Smithsonian scientists have discovered the fossils of a new species of river dolphin that lived more than 5.8 million years ago."While whales and dolphins long ago evolved from terrestrial ancestors to fully marine mammals, river dolphins represent a reverse movement by returning inland to freshwater ecosystems," said study co-author Aaron O'Dea in a statement. "As such, fossil specimens may tell stories not just of the evolution [of] these aquatic animals, but also of the changing geographies and ecosystems of the past."
The light-colored heart-shaped Tombaugh Regio on the lower right is clearly shown here to be divisible into two regions that are geologically different, with the leftmost lobe Sputnik Planum also appearing unusually smooth.
Nebulae have a lot of funny names. Here's the Prawn Nebula:
The Milky Way Framed by Airglow:
Originating at an altitude similar to aurorae, the luminous airglow is instead due to chemiluminescence, the production of light through chemical excitation. Commonly captured with a greenish tinge by sensitive digital cameras, this reddish airglow emission is from OH molecules and oxygen atoms at extremely low densities and has often been present in southern hemisphere nights during the last few years.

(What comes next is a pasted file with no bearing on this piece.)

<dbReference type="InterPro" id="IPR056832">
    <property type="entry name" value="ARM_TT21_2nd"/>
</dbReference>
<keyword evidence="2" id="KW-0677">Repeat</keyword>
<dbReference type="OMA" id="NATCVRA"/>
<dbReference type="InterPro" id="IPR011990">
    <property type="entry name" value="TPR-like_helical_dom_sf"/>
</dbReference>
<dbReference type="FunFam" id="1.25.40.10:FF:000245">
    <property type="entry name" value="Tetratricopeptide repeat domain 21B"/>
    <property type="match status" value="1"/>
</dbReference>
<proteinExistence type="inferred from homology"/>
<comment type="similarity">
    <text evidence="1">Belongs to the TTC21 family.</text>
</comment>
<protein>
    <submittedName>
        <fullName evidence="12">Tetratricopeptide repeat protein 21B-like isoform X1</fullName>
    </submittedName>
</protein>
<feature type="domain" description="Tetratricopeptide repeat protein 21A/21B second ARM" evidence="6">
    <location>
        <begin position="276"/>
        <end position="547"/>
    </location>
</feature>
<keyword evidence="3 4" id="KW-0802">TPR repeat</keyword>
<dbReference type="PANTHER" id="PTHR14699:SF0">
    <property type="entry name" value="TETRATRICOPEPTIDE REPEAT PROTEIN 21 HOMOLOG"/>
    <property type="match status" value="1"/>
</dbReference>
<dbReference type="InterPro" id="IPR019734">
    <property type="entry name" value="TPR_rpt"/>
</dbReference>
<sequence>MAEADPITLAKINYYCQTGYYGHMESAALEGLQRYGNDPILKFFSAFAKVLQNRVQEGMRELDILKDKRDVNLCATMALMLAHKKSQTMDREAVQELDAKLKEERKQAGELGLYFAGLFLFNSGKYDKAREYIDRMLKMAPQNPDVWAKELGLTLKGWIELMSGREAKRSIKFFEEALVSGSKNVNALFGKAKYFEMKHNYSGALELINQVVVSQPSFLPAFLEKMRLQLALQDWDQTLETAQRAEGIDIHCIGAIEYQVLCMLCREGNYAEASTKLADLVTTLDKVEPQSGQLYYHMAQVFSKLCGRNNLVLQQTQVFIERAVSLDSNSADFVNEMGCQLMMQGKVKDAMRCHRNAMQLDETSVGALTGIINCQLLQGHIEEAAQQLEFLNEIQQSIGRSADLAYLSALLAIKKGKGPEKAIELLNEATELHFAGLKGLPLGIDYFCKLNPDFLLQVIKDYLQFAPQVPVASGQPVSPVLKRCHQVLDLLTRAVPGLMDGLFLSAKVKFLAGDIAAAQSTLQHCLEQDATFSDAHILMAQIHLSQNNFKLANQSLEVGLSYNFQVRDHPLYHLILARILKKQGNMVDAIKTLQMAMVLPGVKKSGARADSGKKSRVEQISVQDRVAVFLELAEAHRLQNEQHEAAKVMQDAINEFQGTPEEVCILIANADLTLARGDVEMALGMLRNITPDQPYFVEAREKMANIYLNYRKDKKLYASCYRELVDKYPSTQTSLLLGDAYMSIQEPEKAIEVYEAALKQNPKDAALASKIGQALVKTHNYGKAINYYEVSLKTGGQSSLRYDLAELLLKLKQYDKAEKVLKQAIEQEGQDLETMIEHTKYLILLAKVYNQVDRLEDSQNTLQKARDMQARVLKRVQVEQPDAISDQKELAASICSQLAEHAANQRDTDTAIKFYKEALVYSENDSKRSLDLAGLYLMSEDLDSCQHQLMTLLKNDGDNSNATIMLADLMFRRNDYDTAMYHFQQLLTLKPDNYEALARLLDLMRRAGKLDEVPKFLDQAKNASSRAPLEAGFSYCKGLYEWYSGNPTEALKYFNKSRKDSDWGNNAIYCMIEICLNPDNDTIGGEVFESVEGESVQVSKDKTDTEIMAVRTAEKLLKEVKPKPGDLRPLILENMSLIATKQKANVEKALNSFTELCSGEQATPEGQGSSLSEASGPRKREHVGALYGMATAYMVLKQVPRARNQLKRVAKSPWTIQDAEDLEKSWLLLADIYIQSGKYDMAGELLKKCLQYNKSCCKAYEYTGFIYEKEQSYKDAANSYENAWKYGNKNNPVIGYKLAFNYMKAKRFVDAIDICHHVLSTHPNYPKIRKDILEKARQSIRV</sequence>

Today's Moment of Primordial Goo!
A US-based laboratory has produced tiny droplets of a state of matter that existed in the first few milliseconds after the Big Bang after slamming particles together at close to the speed of light.
The matter, known as a quark-gluon plasma (or QGP), is predicted to exist when temperatures and densities are so extreme that regular matter cannot exist. Instead, a “perfect liquid” exists for a short time before it cools and condenses into the regular stuff that forms the building blocks of matter.
... This is the first time that helium-3, a light ion, has been collided with heavy ions (gold), producing the signature of quark-gluon plasma. This indicates that the stuff can be produced at lower energies, opening a fascinating opportunity to study this quantum ‘goo’ that last existed in nature in the first moments of the birth of our universe, some 13.8 billion years ago.
And the initial results seem to show these tiny droplets act as predicted — like a perfect, frictionless liquid.